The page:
In summary, the functional perspective is different from the institutional one. Functional communications evolve; institutional relations function as retention mechanisms which respond to functional incentives. However, the functions are not given, but have to be specified. Their epistemological status remains that of (more or less informed) hypotheses. Thus, one can study a Triple Helix system at different levels and from different perspectives. For example, one can study university-industry-government relations from a (neo-)institutional perspective (e.g., De Rosa Pires and De Castro, 1997; Etzkowitz et al., 2000; Gunasekara, 2006) or one can focus on the relations between university science and the economy in terms of communications (e.g., Langford et al., 1997). Different interpretations of the Triple Helix model can be at odds with each other, but still inform the model. Each metaphor stabilizes a geometrical representation of an otherwise more complex dynamics.


Competing hypotheses derived from different versions of the Triple Helix model can be explored through formal modeling and appreciated through (neo-)institutional analysis. Case studies inform the modeling efforts about contingencies and boundary conditions, while simulation models enable us to relate the various perspectives. Such translations potentially reinforce the research process by raising new questions; for example, by comparing issues across different contexts and/or with reference to emerging phenomena. In the model, the three strands of the Triple Helix are declared as (formally equivalent) selection mechanisms, but they are substantially very different. The selection mechanisms are expected to operate asymmetrically.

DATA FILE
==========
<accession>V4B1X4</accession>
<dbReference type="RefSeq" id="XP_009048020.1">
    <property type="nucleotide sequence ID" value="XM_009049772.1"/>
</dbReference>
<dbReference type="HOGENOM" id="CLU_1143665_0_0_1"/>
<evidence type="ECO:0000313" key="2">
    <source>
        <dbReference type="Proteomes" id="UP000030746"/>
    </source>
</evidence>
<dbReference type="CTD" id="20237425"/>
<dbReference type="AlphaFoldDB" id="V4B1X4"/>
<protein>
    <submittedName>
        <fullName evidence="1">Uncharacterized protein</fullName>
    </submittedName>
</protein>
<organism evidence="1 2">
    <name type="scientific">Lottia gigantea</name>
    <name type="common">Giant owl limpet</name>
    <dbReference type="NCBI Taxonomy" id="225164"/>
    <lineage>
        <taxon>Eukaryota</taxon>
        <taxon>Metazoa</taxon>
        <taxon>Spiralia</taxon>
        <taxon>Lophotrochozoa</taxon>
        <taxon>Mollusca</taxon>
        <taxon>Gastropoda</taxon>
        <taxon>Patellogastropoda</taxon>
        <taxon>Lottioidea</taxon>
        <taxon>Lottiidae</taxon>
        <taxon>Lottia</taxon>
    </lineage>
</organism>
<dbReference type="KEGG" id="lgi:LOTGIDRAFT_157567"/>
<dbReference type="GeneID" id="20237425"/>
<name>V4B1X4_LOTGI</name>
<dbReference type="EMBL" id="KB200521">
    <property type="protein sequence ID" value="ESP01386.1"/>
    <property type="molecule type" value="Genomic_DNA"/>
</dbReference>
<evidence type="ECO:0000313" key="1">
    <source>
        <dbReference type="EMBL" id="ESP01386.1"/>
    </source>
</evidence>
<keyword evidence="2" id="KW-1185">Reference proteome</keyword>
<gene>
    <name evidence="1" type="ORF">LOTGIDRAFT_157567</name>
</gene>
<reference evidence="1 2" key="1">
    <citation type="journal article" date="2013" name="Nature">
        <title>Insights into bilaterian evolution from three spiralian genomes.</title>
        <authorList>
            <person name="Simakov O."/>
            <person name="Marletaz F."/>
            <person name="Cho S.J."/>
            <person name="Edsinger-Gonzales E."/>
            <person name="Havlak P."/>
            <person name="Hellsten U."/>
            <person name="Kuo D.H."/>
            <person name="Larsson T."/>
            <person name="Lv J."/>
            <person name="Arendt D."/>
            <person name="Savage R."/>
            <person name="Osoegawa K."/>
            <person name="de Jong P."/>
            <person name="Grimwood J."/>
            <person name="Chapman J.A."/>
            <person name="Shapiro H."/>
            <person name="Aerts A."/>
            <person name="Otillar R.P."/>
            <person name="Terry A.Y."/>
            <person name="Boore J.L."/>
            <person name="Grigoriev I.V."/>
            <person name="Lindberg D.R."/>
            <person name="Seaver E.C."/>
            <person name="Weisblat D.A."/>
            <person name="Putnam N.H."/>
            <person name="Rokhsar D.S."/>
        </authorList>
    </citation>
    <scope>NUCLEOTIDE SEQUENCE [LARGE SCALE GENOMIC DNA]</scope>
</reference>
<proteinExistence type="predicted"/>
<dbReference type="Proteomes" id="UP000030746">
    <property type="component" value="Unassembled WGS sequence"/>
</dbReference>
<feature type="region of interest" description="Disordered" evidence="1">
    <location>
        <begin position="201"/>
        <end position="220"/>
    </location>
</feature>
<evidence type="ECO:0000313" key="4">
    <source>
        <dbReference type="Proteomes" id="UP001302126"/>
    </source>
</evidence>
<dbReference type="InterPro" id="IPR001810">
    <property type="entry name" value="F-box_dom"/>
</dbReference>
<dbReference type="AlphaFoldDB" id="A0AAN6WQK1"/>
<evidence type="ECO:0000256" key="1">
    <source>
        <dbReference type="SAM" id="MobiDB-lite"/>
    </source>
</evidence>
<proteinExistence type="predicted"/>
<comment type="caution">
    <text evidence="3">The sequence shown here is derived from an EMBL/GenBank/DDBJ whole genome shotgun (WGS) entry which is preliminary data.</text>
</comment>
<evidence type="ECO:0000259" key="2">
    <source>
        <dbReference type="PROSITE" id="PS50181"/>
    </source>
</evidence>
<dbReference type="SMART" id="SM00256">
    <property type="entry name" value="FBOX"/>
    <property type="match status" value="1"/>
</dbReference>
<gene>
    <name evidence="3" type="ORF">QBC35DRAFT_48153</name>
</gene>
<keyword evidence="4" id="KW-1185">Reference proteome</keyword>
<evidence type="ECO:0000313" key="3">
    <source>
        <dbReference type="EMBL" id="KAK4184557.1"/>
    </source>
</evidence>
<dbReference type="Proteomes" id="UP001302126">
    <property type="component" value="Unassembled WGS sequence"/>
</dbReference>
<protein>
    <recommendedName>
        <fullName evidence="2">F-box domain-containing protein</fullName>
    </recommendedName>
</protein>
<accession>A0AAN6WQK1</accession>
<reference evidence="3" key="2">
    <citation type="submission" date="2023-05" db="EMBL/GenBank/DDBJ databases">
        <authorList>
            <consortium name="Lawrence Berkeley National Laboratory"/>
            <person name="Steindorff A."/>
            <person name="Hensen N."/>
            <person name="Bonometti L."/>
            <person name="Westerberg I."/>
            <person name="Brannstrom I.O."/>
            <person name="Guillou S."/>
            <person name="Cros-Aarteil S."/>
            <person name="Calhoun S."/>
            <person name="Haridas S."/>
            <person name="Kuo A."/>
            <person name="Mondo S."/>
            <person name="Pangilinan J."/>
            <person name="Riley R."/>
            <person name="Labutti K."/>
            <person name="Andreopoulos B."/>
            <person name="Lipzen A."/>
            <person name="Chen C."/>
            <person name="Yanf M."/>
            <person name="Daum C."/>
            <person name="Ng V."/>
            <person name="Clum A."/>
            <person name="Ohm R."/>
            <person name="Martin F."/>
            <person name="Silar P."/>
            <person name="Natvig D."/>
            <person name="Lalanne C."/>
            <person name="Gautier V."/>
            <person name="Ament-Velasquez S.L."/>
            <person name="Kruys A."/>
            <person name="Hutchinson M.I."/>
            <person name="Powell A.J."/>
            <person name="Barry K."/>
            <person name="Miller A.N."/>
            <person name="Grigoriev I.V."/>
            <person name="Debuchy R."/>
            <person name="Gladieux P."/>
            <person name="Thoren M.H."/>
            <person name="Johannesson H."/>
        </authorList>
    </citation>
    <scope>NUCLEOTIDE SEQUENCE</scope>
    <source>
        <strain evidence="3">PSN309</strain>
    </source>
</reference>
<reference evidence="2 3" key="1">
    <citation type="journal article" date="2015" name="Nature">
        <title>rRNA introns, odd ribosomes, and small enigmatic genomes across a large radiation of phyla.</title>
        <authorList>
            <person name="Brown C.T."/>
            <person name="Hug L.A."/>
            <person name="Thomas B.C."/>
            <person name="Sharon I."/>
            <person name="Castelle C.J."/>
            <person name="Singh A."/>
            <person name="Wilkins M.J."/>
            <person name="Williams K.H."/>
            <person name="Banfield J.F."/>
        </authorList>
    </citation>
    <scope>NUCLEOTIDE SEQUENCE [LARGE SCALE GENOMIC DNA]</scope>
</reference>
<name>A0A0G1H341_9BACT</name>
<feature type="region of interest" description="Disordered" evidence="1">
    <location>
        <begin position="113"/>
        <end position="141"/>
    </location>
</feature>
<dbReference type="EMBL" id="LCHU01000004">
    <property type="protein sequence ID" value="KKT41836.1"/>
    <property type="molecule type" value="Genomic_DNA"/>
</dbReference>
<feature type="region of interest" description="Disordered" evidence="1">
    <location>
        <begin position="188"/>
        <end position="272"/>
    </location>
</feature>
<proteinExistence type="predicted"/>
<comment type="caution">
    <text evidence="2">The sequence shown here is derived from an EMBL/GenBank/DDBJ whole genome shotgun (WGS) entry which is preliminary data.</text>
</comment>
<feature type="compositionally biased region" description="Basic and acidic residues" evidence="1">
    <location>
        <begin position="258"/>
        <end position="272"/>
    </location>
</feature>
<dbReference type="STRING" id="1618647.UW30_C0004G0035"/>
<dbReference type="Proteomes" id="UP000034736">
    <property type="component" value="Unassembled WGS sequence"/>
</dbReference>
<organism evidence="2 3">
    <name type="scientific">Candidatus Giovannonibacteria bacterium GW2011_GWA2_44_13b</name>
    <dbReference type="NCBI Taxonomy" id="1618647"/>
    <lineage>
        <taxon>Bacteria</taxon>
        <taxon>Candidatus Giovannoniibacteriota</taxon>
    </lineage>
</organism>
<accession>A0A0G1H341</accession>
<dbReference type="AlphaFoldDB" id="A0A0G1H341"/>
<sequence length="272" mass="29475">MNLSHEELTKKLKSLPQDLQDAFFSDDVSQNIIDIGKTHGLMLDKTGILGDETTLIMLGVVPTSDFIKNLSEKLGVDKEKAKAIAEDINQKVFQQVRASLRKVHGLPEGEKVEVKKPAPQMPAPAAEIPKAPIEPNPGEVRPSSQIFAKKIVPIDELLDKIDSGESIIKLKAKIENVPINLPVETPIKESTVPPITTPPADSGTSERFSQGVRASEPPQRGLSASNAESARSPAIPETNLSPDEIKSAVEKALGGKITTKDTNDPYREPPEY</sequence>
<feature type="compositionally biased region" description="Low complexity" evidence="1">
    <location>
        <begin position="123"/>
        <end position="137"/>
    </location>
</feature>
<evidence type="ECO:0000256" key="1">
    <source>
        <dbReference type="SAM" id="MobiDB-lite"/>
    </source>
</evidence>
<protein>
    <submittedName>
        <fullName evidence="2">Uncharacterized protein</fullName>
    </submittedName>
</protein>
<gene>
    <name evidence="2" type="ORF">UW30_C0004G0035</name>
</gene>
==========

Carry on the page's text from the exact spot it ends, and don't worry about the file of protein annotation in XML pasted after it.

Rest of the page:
The one strand (university) is institutionally less powerful than the other two strands. Furthermore, the other two strands (government and industry) are increasingly and indirectly co-opting the university in a variety of ways. However, the university has specific strengths: it is salient in providing the other two systems with a continuous influx of new discursive knowledge (e.g., publications and patents) and new knowledge carriers (students). From this perspective, the university can be considered as a main carrier of the knowledge-based innovation system (Godin and Gingras, 2000). Knowledge-based fluxes continuously upset and reform the dynamic equilibria sought by the two other strands of the political economy.